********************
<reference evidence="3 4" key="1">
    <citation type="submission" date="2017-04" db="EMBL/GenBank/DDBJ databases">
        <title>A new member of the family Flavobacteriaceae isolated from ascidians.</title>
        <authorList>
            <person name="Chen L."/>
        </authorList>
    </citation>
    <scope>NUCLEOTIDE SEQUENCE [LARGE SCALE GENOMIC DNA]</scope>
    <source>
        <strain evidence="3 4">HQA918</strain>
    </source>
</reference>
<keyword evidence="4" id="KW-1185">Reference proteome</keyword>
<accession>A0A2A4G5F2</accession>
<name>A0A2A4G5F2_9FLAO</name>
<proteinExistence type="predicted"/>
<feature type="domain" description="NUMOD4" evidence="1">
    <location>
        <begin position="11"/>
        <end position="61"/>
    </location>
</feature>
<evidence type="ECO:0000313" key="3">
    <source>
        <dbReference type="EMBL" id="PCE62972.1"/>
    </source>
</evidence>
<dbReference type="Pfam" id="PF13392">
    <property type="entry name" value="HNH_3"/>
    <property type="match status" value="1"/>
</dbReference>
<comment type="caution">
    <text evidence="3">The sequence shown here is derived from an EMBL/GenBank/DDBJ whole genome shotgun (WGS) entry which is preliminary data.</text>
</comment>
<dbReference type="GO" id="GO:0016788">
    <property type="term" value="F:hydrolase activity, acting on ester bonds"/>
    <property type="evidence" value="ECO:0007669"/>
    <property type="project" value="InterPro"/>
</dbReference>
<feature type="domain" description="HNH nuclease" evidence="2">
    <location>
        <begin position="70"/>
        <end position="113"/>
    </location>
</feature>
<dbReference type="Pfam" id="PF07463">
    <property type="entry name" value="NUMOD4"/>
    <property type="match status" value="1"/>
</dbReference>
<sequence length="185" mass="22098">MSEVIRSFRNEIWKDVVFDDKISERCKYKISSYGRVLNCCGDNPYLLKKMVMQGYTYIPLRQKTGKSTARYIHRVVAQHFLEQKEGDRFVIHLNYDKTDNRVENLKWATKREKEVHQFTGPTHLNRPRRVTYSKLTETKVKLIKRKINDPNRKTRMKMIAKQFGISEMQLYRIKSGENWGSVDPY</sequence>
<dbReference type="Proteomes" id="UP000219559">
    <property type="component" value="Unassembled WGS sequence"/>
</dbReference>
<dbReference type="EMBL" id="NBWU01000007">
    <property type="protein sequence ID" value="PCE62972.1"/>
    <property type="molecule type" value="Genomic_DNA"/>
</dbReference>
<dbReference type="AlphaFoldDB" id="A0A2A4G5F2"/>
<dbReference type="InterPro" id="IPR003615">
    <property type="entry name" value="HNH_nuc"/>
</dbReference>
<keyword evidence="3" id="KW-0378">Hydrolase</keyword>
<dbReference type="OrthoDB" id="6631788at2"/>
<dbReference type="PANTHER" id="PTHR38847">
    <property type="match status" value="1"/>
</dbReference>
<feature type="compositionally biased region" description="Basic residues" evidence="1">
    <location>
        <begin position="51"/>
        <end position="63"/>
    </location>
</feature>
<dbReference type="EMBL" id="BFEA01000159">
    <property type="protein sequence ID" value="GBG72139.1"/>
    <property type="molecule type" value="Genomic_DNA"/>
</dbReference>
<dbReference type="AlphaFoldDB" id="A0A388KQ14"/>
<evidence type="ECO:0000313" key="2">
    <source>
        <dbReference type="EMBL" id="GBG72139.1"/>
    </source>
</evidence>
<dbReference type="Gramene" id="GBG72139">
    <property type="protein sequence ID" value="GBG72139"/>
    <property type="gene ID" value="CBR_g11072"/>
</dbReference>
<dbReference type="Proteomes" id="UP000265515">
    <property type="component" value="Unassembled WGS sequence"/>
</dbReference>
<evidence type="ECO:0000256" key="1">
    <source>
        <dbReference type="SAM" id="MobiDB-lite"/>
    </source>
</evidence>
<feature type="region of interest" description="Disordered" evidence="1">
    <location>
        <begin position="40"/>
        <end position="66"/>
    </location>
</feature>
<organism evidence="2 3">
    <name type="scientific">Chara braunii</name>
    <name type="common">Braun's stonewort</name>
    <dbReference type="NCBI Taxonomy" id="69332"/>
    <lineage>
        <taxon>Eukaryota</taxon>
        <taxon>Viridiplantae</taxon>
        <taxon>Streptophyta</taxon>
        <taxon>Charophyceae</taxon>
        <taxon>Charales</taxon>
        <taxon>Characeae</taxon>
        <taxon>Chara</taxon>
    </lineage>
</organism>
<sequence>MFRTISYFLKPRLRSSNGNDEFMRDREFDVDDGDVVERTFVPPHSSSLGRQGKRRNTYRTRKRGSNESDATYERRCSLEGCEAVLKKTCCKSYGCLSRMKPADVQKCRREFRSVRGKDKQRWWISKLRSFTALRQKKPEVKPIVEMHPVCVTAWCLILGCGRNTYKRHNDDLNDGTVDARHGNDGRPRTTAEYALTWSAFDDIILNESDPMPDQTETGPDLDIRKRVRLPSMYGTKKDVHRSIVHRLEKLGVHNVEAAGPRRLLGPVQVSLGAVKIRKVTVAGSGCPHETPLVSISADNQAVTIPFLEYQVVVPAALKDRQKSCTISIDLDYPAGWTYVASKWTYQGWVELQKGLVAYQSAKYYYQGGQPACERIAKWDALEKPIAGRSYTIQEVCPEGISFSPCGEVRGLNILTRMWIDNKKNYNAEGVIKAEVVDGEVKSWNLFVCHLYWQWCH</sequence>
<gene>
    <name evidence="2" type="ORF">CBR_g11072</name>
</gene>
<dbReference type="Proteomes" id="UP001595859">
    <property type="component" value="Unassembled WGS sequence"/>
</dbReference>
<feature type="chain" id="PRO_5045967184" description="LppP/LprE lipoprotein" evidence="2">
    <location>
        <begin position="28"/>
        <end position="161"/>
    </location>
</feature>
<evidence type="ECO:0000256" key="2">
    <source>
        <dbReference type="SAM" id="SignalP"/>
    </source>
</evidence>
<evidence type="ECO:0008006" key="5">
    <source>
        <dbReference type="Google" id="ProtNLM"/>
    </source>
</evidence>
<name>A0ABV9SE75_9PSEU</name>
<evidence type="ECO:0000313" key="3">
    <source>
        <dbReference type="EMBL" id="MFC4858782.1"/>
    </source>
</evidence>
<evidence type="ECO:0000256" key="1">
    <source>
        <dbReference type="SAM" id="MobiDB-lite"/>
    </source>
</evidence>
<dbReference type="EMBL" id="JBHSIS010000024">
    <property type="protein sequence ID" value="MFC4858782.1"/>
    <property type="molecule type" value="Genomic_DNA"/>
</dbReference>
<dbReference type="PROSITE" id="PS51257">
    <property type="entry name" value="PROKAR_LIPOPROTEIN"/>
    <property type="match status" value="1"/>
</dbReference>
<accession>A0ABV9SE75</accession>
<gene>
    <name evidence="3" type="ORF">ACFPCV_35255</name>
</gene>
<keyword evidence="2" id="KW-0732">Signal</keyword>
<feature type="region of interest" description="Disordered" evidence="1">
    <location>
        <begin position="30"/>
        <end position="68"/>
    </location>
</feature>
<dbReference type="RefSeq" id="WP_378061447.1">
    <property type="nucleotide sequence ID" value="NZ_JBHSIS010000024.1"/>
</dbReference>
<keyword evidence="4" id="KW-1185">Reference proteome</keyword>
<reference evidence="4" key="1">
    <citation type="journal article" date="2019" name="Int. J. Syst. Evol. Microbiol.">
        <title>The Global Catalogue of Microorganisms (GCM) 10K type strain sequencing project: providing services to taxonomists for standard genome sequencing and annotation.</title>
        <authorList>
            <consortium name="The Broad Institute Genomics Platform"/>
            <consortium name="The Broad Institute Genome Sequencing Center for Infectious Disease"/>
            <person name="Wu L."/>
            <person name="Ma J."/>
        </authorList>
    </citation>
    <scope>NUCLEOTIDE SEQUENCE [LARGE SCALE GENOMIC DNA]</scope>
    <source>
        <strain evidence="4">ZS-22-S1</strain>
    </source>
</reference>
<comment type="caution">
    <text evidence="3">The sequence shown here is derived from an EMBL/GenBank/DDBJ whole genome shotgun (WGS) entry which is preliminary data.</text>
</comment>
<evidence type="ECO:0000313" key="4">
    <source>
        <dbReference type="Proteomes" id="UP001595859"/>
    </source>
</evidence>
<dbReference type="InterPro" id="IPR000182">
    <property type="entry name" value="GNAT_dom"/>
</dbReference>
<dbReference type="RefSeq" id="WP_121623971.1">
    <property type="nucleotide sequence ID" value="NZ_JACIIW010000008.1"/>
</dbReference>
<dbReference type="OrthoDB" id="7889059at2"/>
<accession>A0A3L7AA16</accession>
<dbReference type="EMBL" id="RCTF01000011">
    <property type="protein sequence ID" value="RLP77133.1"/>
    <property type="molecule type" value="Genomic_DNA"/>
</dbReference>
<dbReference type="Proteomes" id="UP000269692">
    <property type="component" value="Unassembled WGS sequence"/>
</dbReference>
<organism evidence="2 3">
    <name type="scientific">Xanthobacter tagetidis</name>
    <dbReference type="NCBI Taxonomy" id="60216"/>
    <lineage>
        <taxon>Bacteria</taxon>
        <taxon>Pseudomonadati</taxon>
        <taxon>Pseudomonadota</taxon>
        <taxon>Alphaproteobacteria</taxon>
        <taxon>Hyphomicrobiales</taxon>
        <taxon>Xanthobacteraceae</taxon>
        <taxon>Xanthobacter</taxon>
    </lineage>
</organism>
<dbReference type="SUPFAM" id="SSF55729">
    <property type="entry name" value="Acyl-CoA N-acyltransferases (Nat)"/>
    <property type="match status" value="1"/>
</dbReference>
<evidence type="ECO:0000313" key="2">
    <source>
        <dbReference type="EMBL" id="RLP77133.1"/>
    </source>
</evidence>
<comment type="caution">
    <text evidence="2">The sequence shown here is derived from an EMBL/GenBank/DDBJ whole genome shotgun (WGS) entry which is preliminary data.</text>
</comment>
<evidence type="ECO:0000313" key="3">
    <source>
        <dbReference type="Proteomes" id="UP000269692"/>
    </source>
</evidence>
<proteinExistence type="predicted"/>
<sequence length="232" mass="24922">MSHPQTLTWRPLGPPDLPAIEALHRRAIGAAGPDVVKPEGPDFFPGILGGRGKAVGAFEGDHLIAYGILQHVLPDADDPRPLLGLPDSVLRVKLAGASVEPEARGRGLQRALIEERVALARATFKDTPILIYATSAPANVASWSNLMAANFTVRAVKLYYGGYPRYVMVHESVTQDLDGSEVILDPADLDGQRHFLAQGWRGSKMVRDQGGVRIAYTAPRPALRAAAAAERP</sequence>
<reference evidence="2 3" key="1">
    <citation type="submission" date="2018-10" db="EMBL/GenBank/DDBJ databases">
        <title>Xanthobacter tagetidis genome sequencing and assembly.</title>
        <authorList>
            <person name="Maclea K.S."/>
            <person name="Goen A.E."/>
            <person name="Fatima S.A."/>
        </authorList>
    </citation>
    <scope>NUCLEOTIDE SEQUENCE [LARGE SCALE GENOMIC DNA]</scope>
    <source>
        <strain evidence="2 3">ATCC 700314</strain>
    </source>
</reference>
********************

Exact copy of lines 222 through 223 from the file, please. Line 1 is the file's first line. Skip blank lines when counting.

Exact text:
</organism>
<dbReference type="SUPFAM" id="SSF55729">